Bentinck-Scott, William John Cavendish (DNB00)
|←Bentinck, William Henry Cavendish||Dictionary of National Biography, 1885-1900, Volume 04
Bentinck-Scott, William John Cavendish
BENTINCK-SCOTT, WILLIAM JOHN CAVENDISH, fifth Duke of Portland (1800–1879), son of William Henry Cavendish-Bentinck, the fourth duke, who, by royal license dated 5 Sept. 1705, was authorised to assume the additional final surname of Scott, by Henrietta, eldest daughter and coheir of Major-general John Scott of Balcomie in the county of Fife, was born 17 Sept. 1800. By the death of his elder brother, William Henry Cavendish-Bentinck (4 March 1824) he succeeded to the title of manquis of Titchfield, and to the seat of the late marquis in parliament as member for the borough of King's Lynn, being returned on the 19th of the same month. He represented that constituency until 1820, when he gave place to his brother, Lord George Bentinck [q. v.] He succeeded to the dukedom in March 1854, but did not take the oaths and his seat until 6 June 1857. From 1859 till his death he was deputy-lieutenant for Nottinghamshire. As head of the Portland family, he was the person in whom the power of nominating a trustee to represent the Harley family on the British Museum trust is vested by statute. Throughout life he was an adherent of the tory party, but did not distinguish himself as a debater in either house of parliament. The turf and the management of his large estates chiefly occupied his time. He lived the life of a recluse, unmarried, and seeing little or no society, and it is said that he even refused to allow the workpeople engaged on the improvements which he carried out on his estates to show any sign of respectful recognition on meeting him. By assiduous care he succeeded in bringing the demesne and grounds of Welbeck Abbey to a high degree of perfection, his hothouses and greenhouses being reputed the best in the kingdom. He was a munificent donor to various charities. He died 6 Dec. 1879, and was buried on the 12th following at Kensal Green Cemetery with the utmost simplicity. His younger brother, Henry William, having died without male issue, 31 Dec. 1870, the title devolved upon the late duke's cousin, Lord William John Arthur Charles James Cavendish-Bentinck, the present duke.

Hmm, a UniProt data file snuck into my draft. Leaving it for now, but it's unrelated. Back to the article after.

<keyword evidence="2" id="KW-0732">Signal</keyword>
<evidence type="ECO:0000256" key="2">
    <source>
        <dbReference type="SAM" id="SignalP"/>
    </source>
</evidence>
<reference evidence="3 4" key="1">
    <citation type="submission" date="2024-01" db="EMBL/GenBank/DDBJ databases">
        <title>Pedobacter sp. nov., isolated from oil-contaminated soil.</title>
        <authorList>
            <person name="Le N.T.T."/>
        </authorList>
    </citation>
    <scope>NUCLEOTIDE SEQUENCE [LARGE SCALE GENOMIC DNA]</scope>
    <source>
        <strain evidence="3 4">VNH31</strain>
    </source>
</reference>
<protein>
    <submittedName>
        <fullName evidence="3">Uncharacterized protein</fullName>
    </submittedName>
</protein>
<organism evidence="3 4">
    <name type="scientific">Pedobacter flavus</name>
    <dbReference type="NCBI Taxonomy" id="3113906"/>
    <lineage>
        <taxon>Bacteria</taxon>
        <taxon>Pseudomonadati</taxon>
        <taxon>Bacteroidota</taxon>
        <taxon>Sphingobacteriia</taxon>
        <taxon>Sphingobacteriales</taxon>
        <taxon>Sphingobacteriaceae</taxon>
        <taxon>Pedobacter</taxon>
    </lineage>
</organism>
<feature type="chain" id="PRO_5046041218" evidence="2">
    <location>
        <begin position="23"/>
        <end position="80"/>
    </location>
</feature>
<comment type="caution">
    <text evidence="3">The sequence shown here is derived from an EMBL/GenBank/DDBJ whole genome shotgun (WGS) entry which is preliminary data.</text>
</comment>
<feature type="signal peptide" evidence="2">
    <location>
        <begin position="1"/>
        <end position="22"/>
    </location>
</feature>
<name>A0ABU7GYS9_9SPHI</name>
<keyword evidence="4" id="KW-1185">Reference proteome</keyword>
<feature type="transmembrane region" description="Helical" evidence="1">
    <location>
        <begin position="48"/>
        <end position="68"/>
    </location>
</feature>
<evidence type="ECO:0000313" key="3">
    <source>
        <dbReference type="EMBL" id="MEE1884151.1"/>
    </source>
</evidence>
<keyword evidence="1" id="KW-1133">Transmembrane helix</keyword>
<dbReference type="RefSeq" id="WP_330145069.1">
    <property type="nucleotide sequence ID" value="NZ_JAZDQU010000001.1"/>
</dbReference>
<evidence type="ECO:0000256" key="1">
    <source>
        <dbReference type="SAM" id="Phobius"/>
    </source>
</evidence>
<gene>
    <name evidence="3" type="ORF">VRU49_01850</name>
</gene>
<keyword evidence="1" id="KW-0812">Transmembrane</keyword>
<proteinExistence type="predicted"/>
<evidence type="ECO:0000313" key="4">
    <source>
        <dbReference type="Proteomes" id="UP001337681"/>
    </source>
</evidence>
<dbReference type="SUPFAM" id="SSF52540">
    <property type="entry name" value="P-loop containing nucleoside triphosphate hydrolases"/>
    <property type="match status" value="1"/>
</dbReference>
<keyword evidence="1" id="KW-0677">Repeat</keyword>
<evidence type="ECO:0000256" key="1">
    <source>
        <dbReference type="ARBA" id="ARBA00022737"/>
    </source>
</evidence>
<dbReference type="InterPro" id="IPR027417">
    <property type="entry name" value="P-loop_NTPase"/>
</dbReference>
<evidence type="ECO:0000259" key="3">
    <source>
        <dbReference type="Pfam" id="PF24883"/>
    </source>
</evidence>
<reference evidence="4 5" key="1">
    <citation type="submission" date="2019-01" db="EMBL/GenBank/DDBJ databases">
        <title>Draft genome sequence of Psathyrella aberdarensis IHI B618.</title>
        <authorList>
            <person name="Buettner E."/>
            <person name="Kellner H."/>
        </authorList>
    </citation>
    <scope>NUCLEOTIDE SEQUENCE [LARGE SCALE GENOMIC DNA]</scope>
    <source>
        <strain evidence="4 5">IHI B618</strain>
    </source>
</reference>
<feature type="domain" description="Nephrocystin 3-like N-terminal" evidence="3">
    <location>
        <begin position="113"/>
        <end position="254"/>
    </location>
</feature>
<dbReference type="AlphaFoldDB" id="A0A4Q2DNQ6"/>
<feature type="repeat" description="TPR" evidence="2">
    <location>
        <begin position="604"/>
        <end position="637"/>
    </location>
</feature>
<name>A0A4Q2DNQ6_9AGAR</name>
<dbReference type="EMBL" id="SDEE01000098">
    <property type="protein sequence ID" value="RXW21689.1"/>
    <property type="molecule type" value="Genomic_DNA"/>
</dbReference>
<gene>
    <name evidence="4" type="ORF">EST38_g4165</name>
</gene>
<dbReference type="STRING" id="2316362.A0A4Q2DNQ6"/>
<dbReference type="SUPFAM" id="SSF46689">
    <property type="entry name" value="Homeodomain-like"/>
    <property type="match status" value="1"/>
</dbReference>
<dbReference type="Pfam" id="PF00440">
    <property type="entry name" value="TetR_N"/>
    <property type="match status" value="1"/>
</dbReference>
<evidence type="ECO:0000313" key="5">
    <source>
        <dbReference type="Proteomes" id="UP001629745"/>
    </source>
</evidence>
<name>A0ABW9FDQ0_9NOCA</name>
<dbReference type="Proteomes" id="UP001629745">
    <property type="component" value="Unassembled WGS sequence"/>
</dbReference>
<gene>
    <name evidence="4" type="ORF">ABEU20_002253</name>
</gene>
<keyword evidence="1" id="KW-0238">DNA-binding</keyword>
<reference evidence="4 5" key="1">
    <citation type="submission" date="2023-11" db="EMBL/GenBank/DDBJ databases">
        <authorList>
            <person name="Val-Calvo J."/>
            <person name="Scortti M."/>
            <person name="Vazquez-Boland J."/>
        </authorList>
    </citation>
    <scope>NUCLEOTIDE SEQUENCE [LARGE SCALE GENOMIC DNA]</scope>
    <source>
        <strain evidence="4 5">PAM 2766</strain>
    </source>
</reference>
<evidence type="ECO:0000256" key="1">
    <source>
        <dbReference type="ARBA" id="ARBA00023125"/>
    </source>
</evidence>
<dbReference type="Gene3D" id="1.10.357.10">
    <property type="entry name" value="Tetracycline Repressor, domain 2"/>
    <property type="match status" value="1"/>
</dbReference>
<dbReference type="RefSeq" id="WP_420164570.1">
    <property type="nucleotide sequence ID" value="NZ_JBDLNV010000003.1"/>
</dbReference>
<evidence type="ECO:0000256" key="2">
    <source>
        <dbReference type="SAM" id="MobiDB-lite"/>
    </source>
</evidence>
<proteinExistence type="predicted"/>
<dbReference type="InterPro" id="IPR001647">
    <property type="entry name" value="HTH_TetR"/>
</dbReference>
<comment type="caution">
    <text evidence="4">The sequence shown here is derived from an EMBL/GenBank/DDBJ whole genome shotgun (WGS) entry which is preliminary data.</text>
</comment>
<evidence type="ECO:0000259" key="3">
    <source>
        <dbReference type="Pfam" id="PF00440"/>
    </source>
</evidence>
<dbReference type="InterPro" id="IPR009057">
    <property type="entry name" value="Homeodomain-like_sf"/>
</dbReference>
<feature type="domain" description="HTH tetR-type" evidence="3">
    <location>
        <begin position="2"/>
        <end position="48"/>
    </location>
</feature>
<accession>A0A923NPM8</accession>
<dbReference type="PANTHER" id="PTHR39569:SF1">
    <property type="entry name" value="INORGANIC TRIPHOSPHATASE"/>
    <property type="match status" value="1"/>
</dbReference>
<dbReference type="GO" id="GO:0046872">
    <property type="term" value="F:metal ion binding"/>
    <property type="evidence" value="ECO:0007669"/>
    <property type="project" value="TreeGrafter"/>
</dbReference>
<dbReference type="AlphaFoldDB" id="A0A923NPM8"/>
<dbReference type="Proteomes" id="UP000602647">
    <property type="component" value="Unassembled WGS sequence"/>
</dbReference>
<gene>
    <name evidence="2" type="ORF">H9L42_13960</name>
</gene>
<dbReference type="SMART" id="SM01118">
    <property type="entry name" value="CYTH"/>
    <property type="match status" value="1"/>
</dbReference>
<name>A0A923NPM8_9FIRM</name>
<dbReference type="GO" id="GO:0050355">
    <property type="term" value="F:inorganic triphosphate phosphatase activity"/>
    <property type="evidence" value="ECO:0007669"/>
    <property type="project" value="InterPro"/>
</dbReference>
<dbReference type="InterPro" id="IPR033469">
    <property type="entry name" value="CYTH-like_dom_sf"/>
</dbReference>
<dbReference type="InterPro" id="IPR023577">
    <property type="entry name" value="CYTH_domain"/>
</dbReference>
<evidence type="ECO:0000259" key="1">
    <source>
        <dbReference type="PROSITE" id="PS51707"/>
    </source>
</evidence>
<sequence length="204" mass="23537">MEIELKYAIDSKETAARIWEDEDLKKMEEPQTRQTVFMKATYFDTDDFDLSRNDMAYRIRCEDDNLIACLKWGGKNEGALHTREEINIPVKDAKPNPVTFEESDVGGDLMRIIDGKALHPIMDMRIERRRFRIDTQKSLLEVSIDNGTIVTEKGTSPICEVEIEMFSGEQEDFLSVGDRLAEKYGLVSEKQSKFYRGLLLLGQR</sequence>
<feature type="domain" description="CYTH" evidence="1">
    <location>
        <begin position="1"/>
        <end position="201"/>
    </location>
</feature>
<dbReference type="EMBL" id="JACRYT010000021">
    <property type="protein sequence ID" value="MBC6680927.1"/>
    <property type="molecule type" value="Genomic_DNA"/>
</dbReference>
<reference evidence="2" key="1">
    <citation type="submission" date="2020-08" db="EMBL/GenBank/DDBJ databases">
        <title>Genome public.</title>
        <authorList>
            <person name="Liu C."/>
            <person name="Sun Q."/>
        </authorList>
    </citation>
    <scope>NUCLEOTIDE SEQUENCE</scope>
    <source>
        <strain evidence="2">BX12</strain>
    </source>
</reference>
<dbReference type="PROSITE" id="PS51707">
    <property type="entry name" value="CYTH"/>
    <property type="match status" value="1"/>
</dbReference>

[Times, 13 Dec. 1879, p. 5. col. 6; Foster's Peerage; Burke's Peerage; Official Return of Members of Parliament, part ii. pp. 289, 304; Lords' Journals, lxxxix. 63; Stat. 26 Geo. II. c. 22, 8. 7; Sims's Handbook to the Library of the British Museum, vii.]